LEGAL GUIDE
Written by attorney Philip Manley Brown | Jul 15, 2011

Why Should I Purchase "Add On" Uninsured Motorist Coverage?

In recent years, the Georgia legislature amended the law to require automobile insurance companies selling such insurance in this state to offer a kind of uninsured motorist coverage that would make such coverage potentially much more useful to an injured Georgia driver or his or her passenger.

Prior to this change in the law, if an insured person had a policy covering him or her for the statutory minimum amount of uninsured/underinsured motorist coverage in Georgia, that being $25,000.00 per person, this coverage would be absolutely useless if the insured person was involved in a wreck with someone else who only had $25,000.00 in liability insurance coverage on his or her vehicle. In this situation, Georgia law mandated a set off, or cancelling out, of the uninsured motorist coverage limits of $25,000.00, and the insured person could only collect $25,000.00 in liability insurance coverage if he or she had a claim worth that amount, or more.

The bottom line was that unless one's uninsured/underinsured motorist coverage limits exceeded the liability insurance coverage limits of the defendant driver, then the uninsured/underinsured motorist coverage limits were useless in their entirety.

The law in Georgia still allows for this unfair possibility, UNLESS the insured person purchases what is often called "add on" uninsured/underinsured motorist coverage when purchasing or renewing an automobile insurance policy. If one has "add on" uninsured/underinsured motorist coverage limits on his or her policy, then in my example above, one could collect a full $50,000.00 in damages where the facts justify such a monetary recovery. In other words, both coverage amounts can be added together in appropriate situations.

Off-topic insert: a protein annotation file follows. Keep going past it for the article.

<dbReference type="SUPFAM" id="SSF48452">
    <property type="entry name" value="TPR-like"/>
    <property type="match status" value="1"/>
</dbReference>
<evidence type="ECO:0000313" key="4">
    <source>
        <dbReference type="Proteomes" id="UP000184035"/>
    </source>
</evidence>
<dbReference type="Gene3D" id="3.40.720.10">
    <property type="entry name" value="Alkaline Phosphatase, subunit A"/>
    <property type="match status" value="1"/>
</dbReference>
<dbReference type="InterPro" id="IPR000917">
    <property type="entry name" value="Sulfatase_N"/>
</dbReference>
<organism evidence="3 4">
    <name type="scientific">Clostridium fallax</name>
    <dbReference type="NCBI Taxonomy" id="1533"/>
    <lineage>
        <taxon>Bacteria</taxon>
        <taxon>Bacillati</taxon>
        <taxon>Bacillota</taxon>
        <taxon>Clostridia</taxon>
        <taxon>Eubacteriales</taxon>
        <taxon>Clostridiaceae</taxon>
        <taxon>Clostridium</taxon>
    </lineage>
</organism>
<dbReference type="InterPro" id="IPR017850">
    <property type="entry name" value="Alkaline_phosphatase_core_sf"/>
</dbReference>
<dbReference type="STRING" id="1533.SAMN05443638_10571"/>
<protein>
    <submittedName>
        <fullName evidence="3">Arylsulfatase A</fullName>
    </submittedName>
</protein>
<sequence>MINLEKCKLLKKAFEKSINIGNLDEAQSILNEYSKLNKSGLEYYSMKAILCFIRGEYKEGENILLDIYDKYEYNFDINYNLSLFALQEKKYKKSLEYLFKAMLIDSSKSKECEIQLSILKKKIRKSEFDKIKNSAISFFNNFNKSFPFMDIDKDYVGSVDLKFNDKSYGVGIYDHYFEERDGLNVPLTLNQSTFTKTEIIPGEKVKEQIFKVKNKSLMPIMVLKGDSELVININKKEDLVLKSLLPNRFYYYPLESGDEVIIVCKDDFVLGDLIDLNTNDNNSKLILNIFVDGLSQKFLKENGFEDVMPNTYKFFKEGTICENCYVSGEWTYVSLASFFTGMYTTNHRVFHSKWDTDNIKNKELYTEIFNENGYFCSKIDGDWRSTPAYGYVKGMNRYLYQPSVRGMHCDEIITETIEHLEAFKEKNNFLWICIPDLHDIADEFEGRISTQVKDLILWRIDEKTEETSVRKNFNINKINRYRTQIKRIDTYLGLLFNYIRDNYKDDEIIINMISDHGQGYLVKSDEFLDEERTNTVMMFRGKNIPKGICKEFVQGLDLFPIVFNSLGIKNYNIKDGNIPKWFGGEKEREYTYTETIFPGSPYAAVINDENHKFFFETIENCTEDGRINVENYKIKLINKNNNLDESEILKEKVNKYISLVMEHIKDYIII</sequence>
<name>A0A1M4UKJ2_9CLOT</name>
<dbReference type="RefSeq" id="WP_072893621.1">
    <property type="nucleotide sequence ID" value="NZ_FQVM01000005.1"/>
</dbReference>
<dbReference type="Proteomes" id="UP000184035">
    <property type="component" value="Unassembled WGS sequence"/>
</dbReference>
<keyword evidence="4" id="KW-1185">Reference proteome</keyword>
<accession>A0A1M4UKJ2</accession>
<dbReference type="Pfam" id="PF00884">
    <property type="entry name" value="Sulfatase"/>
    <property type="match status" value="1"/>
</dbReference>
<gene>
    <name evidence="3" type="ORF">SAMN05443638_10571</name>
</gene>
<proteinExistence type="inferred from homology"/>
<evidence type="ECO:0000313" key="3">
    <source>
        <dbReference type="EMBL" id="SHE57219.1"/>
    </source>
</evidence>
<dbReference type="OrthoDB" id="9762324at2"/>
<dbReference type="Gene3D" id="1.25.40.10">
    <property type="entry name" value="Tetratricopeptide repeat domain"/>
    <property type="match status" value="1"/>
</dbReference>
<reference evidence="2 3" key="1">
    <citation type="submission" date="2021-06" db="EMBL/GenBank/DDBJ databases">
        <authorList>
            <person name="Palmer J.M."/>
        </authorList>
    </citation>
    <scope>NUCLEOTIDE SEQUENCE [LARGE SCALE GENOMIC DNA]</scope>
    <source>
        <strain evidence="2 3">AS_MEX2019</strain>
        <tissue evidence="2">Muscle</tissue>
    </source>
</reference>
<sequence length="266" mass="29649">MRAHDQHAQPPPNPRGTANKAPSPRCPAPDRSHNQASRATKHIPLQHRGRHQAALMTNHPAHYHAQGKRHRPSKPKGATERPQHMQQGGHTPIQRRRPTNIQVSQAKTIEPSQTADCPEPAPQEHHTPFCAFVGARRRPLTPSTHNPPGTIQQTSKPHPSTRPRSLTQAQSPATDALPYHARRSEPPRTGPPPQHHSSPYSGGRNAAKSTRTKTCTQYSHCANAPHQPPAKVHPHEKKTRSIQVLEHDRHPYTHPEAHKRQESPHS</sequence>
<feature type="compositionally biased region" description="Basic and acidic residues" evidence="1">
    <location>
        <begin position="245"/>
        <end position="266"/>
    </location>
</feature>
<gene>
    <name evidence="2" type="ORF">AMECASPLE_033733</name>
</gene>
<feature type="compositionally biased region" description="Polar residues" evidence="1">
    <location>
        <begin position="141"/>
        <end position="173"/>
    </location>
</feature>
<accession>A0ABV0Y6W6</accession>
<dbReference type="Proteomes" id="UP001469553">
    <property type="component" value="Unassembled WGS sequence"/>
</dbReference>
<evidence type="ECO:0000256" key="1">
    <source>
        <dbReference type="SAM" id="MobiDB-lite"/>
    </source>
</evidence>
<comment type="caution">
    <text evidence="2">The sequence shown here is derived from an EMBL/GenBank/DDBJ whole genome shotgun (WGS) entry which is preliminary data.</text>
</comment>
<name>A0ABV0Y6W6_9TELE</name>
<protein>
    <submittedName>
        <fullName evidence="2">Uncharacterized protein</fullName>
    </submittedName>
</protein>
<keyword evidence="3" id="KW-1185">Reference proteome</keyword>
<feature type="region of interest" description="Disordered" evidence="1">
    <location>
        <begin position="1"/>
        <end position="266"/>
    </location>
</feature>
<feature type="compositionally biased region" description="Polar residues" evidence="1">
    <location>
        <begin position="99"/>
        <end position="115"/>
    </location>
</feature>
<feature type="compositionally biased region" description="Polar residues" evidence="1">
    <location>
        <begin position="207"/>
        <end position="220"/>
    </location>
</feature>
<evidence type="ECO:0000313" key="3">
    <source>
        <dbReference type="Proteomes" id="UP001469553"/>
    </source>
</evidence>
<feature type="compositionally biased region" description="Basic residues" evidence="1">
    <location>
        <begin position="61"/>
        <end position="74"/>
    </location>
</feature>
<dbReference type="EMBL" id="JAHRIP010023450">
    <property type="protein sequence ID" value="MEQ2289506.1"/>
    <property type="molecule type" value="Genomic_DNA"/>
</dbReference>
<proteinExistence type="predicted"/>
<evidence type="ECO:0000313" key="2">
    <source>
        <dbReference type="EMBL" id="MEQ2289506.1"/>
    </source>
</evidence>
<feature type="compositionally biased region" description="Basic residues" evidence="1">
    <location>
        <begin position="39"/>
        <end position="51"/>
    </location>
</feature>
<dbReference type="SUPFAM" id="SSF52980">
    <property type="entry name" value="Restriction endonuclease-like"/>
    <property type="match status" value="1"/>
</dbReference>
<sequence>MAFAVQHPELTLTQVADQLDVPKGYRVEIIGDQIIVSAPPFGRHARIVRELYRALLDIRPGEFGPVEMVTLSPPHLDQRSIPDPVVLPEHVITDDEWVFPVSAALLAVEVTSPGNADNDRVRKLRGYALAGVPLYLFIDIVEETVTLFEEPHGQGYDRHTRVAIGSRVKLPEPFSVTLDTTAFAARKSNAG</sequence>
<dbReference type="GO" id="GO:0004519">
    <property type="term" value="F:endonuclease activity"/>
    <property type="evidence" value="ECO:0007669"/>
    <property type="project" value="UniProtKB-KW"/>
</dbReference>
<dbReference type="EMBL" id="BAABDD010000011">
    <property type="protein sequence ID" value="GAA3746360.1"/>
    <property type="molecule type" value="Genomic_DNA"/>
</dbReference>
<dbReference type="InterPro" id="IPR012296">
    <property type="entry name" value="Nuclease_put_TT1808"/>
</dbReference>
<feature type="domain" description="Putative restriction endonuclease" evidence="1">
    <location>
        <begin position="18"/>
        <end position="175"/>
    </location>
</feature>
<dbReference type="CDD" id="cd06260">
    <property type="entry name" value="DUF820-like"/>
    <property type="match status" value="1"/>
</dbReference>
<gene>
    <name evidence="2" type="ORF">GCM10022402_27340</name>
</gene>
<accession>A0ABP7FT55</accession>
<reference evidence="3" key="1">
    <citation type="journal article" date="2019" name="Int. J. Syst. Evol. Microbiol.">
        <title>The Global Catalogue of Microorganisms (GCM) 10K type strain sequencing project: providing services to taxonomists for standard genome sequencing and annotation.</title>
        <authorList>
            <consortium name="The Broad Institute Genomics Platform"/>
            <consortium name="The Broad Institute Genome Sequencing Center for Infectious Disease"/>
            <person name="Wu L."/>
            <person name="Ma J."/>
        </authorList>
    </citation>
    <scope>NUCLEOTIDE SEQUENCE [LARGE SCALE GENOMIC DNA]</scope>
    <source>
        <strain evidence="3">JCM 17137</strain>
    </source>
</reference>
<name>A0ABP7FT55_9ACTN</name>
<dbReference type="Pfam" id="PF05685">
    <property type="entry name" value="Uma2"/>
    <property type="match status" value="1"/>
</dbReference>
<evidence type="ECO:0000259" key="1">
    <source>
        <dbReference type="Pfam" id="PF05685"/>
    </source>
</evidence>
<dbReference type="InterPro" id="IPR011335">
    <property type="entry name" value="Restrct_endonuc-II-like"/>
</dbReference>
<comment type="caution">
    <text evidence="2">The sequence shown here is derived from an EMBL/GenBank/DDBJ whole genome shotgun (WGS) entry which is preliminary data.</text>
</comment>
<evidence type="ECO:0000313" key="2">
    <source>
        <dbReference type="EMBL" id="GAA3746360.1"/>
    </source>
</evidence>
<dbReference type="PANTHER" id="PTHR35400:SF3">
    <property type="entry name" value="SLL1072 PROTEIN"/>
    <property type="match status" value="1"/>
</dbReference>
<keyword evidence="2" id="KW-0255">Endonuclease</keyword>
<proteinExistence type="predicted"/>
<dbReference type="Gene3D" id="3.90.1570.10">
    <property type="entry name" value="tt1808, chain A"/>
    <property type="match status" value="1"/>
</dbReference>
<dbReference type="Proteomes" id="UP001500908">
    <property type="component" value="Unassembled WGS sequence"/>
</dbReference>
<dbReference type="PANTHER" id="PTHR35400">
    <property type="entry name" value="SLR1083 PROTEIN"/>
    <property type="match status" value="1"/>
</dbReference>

In a true uninsured motorist situation where one has $25,000.00 in uninsured/underinsured motorist coverage and a negligent driver with no liability coverage hits and injures you, not having "add on" uninsured/underinsured motorist coverage would not harm your chances of recovering up to $25,000.00, assuming a valid claim for that amount.

However, my concern, and the reason for writing this guide, is to cover those situations where the liability and uninsured/underinsured coverage amounts are the same for both parties to a wreck, thereby leaving the party free of fault "out in the cold" if he or she does not have "add on" uninsured/underinsured motorist coverage on his or her own automobile insurance policy.

Be sure to strongly consider purchasing "add on" uninsured/underinsured motorist coverage on all of your automobile insurance policies. It is relatively inexpensive coverage and is potentially well worth it to you.

If at all possible within the bounds of one's budget, always purchase some amount of medical payments coverage on one's own policy (especially if one has no health insurance!) and at least $50,000.00 to $100,000.00 in liabilty and "add on" uninsured/underinsured motorist coverage protection. $25,000.00 does not go very far in the more serious automobile collision injury scenario.

Finally, this guide obviously is not meant to cover such things as "stacking" coverages on multiple policies, giving notice of possible claims to insurance companies and things of this nature. Please be aware that car wreck claims can be fraught with peril in the absence of advice from a reputable attorney in your state. Always at least consider giving an attorney a call to see if he or she can or needs to help you. Mistakes with insurance issues can be fatal to monetary recovery.

Additional resources provided by the author

Your local insurance agent Title 33 of the Georgia Code

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